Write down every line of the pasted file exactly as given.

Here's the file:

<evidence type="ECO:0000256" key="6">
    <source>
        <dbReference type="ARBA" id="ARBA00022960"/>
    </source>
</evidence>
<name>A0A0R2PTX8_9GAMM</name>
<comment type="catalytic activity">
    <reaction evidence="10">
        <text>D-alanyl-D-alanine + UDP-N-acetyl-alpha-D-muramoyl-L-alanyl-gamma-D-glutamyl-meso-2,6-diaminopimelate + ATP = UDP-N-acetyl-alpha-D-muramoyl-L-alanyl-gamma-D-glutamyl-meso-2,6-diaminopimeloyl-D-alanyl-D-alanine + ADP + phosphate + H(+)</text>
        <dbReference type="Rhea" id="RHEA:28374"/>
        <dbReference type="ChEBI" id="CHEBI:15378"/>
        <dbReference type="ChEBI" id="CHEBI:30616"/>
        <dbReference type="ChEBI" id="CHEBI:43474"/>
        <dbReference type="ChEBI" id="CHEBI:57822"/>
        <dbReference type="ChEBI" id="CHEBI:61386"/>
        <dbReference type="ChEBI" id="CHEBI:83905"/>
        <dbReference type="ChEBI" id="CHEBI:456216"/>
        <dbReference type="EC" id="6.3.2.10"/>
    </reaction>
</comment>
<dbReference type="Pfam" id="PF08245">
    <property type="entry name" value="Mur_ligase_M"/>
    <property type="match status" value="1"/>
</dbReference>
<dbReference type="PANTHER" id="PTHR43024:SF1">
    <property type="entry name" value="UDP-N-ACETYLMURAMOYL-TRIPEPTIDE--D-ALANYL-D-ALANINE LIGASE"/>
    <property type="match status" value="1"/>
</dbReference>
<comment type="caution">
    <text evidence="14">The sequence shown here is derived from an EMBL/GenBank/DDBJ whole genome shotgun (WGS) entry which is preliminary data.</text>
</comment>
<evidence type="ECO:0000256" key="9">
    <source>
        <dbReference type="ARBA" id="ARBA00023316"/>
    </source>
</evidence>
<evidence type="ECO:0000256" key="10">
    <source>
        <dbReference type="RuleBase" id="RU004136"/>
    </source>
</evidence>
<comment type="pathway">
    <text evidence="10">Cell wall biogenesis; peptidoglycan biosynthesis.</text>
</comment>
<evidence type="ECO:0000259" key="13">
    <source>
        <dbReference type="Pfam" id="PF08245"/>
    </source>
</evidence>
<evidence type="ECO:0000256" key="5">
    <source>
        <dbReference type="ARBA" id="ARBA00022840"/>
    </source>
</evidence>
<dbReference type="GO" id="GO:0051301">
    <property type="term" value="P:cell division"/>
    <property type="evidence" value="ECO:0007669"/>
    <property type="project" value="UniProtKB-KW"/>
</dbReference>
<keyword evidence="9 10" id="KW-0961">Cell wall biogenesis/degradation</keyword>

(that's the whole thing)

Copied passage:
<evidence type="ECO:0000256" key="6">
    <source>
        <dbReference type="ARBA" id="ARBA00022960"/>
    </source>
</evidence>
<name>A0A0R2PTX8_9GAMM</name>
<comment type="catalytic activity">
    <reaction evidence="10">
        <text>D-alanyl-D-alanine + UDP-N-acetyl-alpha-D-muramoyl-L-alanyl-gamma-D-glutamyl-meso-2,6-diaminopimelate + ATP = UDP-N-acetyl-alpha-D-muramoyl-L-alanyl-gamma-D-glutamyl-meso-2,6-diaminopimeloyl-D-alanyl-D-alanine + ADP + phosphate + H(+)</text>
        <dbReference type="Rhea" id="RHEA:28374"/>
        <dbReference type="ChEBI" id="CHEBI:15378"/>
        <dbReference type="ChEBI" id="CHEBI:30616"/>
        <dbReference type="ChEBI" id="CHEBI:43474"/>
        <dbReference type="ChEBI" id="CHEBI:57822"/>
        <dbReference type="ChEBI" id="CHEBI:61386"/>
        <dbReference type="ChEBI" id="CHEBI:83905"/>
        <dbReference type="ChEBI" id="CHEBI:456216"/>
        <dbReference type="EC" id="6.3.2.10"/>
    </reaction>
</comment>
<dbReference type="Pfam" id="PF08245">
    <property type="entry name" value="Mur_ligase_M"/>
    <property type="match status" value="1"/>
</dbReference>
<dbReference type="PANTHER" id="PTHR43024:SF1">
    <property type="entry name" value="UDP-N-ACETYLMURAMOYL-TRIPEPTIDE--D-ALANYL-D-ALANINE LIGASE"/>
    <property type="match status" value="1"/>
</dbReference>
<comment type="caution">
    <text evidence="14">The sequence shown here is derived from an EMBL/GenBank/DDBJ whole genome shotgun (WGS) entry which is preliminary data.</text>
</comment>
<evidence type="ECO:0000256" key="9">
    <source>
        <dbReference type="ARBA" id="ARBA00023316"/>
    </source>
</evidence>
<evidence type="ECO:0000256" key="10">
    <source>
        <dbReference type="RuleBase" id="RU004136"/>
    </source>
</evidence>
<comment type="pathway">
    <text evidence="10">Cell wall biogenesis; peptidoglycan biosynthesis.</text>
</comment>
<evidence type="ECO:0000259" key="13">
    <source>
        <dbReference type="Pfam" id="PF08245"/>
    </source>
</evidence>
<evidence type="ECO:0000256" key="5">
    <source>
        <dbReference type="ARBA" id="ARBA00022840"/>
    </source>
</evidence>
<dbReference type="GO" id="GO:0051301">
    <property type="term" value="P:cell division"/>
    <property type="evidence" value="ECO:0007669"/>
    <property type="project" value="UniProtKB-KW"/>
</dbReference>
<keyword evidence="9 10" id="KW-0961">Cell wall biogenesis/degradation</keyword>